The Southwestern Historical Quarterly, Volume 55, July 1951 - April, 1952 Page: 63
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Life and Times in Albuquerque, Texas
Frontier settlement almost always followed the course of run-
ning water. Early colonization in South Central Texas was, there-
fore, along the Guadalupe and San Antonio rivers. Even during
the Republic, however, settlers were beginning to move into the
region between these rivers and choose homesites along the
creeks,5 the Cibolo, the Ecleto, the Sandies, and the Clear Fork
The Clear Fork of Sandies was a bold, beautiful stream. Like
a river, it ran continuously and scattered along its course were
large, deep pools where fish were plentiful and bathing was
good." The region traversed by this creek had excellent agrarian
possibilities as the deep sandy prairies, covered with a splendid
coat of grass and dotted with oak trees, were of the required
consistency for the then current cast iron plow.
Fringing the prairies were woodlands of heavy timber not only
capable of producing building material and fuel but abounding
with game, nuts, and honey. The entire region, extending north
of the Clear Fork to the Guadalupe and south to the San Antonio,
blackland as well as sandy land, was an ideal, open stock range.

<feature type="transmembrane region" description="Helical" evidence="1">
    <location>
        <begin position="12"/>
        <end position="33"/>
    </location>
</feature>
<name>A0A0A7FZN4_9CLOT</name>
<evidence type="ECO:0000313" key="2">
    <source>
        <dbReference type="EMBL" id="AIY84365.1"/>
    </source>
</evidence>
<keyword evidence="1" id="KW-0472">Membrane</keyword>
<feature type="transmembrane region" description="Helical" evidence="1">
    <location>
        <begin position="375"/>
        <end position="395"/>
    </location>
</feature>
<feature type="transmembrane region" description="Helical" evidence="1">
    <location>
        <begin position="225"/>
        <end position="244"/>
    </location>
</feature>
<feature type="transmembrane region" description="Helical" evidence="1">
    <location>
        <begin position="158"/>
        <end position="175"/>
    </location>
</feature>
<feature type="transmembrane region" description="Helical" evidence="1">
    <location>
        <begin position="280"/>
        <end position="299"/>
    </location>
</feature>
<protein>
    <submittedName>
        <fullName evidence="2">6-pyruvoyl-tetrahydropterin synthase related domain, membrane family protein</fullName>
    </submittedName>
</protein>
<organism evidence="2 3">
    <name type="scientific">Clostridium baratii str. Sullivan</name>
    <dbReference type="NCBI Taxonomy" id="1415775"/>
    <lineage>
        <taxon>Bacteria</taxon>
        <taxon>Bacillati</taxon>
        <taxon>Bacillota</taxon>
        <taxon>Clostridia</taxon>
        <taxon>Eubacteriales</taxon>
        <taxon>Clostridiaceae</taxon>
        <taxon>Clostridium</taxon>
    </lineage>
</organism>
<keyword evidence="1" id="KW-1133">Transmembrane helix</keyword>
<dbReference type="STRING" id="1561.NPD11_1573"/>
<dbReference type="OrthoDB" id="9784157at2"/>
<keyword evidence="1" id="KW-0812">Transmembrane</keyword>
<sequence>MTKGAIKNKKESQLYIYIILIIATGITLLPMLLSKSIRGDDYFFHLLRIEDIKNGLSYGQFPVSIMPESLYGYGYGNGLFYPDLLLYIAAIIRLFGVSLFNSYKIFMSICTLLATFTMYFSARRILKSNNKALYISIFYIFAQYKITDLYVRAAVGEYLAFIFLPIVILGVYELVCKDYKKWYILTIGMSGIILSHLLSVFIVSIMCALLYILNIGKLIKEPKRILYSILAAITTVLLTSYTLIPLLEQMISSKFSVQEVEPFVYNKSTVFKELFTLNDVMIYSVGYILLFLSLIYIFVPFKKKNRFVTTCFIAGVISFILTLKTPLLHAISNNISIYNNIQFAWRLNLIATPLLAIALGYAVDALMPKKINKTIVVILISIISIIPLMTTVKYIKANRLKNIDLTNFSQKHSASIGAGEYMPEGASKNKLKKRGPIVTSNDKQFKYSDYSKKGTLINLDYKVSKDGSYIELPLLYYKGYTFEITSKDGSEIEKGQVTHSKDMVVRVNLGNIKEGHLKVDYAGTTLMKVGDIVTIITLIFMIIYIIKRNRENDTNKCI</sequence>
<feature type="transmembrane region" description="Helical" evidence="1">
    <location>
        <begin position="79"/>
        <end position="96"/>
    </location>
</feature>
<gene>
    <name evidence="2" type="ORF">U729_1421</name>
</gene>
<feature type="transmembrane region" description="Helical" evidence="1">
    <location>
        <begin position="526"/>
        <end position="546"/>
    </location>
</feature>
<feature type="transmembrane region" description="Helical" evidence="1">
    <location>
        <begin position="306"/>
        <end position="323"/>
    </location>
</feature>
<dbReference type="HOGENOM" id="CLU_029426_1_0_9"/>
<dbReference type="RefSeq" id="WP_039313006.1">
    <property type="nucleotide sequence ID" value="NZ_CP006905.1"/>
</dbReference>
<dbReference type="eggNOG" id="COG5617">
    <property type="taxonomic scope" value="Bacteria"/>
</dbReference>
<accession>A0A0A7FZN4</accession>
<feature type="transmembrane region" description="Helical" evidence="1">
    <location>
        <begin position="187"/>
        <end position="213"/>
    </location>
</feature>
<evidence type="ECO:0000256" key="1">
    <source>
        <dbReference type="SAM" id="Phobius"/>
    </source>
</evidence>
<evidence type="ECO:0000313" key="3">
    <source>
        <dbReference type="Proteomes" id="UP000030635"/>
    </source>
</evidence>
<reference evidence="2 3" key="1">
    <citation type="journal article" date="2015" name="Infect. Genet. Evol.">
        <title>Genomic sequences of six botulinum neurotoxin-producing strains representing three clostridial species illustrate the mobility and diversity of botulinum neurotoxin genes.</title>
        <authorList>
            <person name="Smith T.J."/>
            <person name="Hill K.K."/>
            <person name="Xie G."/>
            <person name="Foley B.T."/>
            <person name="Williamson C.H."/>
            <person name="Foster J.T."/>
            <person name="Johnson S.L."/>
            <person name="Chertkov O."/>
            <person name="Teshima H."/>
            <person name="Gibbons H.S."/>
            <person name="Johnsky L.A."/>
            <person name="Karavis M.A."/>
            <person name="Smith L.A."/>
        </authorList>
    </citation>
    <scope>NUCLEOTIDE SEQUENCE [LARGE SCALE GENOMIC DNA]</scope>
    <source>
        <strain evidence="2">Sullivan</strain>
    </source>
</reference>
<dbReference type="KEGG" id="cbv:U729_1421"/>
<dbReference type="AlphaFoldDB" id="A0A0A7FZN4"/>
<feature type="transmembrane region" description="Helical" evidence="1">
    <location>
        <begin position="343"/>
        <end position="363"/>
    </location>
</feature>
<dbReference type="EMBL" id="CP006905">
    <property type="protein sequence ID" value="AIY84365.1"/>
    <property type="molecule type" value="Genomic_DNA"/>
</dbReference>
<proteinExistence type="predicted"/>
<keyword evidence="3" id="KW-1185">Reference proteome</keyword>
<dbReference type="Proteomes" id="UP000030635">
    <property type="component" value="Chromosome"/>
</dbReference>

Immigration waves, phases in the westward extension of the
cotton culture, followed statehood and the Civil War. During
the sixties and continuing at an ever increasing rate throughout
the seventies, settlers from Mississippi, Alabama, Tennessee, and
Georgia settled "up and down and along both sides"' of the Clear
Fork. Natives of Louisiana, Arkansas, Virginia, and Mexico, as
well as representatives of South Carolina, North Carolina,
Kentucky, Florida, Indiana, New York, and Illinois settled in
thin from reloading many times, a practice current during the last century, and
has broken down under subsequent corrosion over a long period of time.
In 1873 the Model 73 Winchester "was introduced in the famous .44-40 caliber,
which gave plainsmen and hunters the one thing they wanted above all else in a
rifle-center-fire firepower. Its accuracy and shocking power were better than most
other rifles and about as good as the best. It was said of this rifle that you could
load it on Sunday and fire it all week. ... The tremendous popularity of the
Model 73 is no better attested than the fact that Sam Colt chambered his famous
six-shooter for this cartridge so that a Westerner could use the same fodder in
both his hand and shoulder gun."-Bill Depperman, "One of One Thousand,"
The American Rifleman, Vol. 98, No. 5 (May, 1950), 14.
5C. L. Patterson, Wilson County, Texas ([Floresville], 1939), 7.
6Letter from C. L. Patterson, January 22, 1950 (MS. in the Archives, University
of Texas Library).
?Signed statement of Albert Alston, September 3, 1950 (MS. in the Archives,
University of Texas Library).
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Texas State Historical Association. The Southwestern Historical Quarterly, Volume 55, July 1951 - April, 1952, periodical, 1952; Austin, Texas. (texashistory.unt.edu/ark:/67531/metapth101139/m1/85/: accessed February 24, 2018), University of North Texas Libraries, The Portal to Texas History, texashistory.unt.edu; crediting Texas State Historical Association.